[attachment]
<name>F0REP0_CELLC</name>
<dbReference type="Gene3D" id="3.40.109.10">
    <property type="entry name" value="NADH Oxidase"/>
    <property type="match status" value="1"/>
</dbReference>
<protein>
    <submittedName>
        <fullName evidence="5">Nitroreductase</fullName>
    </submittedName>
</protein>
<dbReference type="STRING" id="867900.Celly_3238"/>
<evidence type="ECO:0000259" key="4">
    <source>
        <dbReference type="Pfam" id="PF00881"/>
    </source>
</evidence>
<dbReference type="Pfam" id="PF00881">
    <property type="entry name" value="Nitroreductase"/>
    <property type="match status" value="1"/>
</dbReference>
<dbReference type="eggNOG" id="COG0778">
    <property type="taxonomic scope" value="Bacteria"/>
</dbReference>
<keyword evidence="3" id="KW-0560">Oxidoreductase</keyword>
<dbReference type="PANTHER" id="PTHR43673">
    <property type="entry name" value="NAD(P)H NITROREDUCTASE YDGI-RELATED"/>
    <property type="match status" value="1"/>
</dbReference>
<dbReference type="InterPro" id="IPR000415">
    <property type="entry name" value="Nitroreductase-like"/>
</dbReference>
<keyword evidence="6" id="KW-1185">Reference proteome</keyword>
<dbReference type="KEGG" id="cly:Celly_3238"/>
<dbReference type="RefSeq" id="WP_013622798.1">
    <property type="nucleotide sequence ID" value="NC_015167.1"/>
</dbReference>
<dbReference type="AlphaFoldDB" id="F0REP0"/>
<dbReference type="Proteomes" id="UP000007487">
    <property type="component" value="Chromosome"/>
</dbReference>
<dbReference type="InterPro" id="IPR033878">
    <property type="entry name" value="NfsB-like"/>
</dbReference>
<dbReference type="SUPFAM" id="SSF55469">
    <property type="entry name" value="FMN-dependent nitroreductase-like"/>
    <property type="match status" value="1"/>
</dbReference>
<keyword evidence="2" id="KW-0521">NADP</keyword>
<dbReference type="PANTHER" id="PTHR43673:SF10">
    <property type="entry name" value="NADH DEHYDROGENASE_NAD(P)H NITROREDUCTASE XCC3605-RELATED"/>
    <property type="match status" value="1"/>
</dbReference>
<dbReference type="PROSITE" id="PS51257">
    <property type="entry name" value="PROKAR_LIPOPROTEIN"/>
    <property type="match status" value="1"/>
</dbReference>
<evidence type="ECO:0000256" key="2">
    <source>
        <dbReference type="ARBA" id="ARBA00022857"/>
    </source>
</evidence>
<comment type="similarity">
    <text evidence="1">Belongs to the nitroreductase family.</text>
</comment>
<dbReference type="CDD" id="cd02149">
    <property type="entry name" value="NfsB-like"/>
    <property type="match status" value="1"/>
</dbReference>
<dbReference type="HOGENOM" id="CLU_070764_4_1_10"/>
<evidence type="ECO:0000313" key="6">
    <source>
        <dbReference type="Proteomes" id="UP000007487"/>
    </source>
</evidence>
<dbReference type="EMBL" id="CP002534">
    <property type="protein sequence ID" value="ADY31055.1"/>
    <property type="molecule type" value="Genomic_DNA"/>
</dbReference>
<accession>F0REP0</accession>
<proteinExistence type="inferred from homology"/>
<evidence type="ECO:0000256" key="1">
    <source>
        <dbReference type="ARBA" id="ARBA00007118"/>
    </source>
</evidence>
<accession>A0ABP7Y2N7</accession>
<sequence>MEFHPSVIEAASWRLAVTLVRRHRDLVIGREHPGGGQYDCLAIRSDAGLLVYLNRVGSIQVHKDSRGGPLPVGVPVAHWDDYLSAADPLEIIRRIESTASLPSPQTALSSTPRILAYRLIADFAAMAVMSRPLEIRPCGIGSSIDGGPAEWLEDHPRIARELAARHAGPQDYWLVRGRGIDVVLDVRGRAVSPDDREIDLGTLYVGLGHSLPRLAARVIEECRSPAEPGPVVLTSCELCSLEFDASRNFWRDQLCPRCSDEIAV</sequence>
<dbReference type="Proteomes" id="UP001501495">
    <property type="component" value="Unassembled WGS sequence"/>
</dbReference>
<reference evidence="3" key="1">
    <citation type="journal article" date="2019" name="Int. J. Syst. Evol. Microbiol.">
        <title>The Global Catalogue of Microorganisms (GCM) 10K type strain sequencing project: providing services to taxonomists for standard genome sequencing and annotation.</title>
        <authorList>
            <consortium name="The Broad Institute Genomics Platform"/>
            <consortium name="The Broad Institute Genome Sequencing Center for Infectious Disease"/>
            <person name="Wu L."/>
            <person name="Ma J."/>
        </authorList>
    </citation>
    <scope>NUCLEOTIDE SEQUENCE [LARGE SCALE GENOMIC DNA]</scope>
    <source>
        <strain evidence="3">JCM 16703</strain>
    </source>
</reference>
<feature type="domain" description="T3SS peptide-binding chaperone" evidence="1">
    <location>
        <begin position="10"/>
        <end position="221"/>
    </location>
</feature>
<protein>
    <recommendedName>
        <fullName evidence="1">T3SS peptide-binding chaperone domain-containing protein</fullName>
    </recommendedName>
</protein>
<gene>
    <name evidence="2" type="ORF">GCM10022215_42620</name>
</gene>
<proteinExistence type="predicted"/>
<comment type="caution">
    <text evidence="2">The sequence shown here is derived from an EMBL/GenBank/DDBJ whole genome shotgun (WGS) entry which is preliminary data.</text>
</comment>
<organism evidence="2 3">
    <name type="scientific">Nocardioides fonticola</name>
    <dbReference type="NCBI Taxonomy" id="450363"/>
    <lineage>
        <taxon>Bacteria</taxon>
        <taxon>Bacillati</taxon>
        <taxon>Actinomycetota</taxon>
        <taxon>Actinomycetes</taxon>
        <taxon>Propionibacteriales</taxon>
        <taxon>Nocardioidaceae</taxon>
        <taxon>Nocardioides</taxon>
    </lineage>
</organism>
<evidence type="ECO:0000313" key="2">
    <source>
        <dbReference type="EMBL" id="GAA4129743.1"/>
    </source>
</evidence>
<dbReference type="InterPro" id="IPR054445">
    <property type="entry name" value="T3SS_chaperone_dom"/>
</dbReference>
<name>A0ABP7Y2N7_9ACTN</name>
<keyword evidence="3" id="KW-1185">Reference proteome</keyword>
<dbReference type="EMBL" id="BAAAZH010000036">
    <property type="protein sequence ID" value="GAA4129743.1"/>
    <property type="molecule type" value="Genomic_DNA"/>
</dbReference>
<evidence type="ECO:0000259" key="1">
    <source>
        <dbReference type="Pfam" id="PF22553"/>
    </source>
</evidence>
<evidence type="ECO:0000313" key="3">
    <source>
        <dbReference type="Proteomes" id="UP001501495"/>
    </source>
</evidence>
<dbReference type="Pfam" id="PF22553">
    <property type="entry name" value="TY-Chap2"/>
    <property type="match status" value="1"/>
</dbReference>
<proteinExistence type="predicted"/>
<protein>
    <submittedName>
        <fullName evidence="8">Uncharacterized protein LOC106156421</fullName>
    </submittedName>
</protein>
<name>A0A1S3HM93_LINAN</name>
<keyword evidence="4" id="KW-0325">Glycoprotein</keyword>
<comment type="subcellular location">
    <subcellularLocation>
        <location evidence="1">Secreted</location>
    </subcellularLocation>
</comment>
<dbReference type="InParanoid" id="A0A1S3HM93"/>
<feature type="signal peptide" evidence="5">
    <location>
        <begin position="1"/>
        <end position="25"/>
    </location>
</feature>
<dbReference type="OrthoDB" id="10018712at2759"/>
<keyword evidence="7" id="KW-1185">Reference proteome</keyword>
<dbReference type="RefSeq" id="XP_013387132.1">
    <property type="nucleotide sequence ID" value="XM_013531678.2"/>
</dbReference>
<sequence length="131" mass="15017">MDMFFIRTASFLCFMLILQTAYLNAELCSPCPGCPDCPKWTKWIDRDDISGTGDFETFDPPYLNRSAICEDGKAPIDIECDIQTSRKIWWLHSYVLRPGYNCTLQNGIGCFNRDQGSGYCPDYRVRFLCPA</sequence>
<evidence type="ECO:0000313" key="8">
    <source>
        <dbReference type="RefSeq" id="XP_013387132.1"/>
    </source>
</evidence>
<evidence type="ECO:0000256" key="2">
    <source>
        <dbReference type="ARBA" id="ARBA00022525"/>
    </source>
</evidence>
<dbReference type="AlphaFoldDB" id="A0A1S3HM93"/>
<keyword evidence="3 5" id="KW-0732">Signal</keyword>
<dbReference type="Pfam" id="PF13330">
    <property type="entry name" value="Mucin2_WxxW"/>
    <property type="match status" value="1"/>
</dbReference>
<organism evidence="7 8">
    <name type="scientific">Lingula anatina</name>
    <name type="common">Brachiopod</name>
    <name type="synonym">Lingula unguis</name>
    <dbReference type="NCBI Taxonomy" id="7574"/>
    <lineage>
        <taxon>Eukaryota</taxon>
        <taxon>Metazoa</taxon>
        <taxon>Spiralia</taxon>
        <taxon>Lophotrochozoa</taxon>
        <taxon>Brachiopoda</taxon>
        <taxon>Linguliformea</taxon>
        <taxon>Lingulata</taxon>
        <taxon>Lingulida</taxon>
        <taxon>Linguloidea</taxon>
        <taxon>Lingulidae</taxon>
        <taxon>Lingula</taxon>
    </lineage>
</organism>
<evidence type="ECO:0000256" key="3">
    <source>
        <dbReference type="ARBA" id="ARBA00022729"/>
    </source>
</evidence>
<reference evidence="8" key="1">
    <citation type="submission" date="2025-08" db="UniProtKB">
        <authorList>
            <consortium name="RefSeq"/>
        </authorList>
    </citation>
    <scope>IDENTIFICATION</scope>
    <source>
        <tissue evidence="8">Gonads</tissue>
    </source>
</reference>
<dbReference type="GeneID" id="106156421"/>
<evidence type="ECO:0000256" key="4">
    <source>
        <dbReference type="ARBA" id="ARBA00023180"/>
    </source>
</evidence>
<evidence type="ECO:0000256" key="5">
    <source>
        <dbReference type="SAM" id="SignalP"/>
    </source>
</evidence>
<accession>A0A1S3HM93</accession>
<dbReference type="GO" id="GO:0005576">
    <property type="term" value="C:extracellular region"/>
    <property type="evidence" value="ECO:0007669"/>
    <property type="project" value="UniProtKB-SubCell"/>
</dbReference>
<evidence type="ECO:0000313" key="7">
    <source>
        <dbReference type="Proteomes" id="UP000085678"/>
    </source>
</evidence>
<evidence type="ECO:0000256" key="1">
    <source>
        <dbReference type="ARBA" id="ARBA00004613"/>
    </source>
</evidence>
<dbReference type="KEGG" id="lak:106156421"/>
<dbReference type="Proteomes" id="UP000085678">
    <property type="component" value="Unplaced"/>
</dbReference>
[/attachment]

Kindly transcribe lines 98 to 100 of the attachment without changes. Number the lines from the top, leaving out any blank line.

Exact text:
            <person name="Ma J."/>
        </authorList>
    </citation>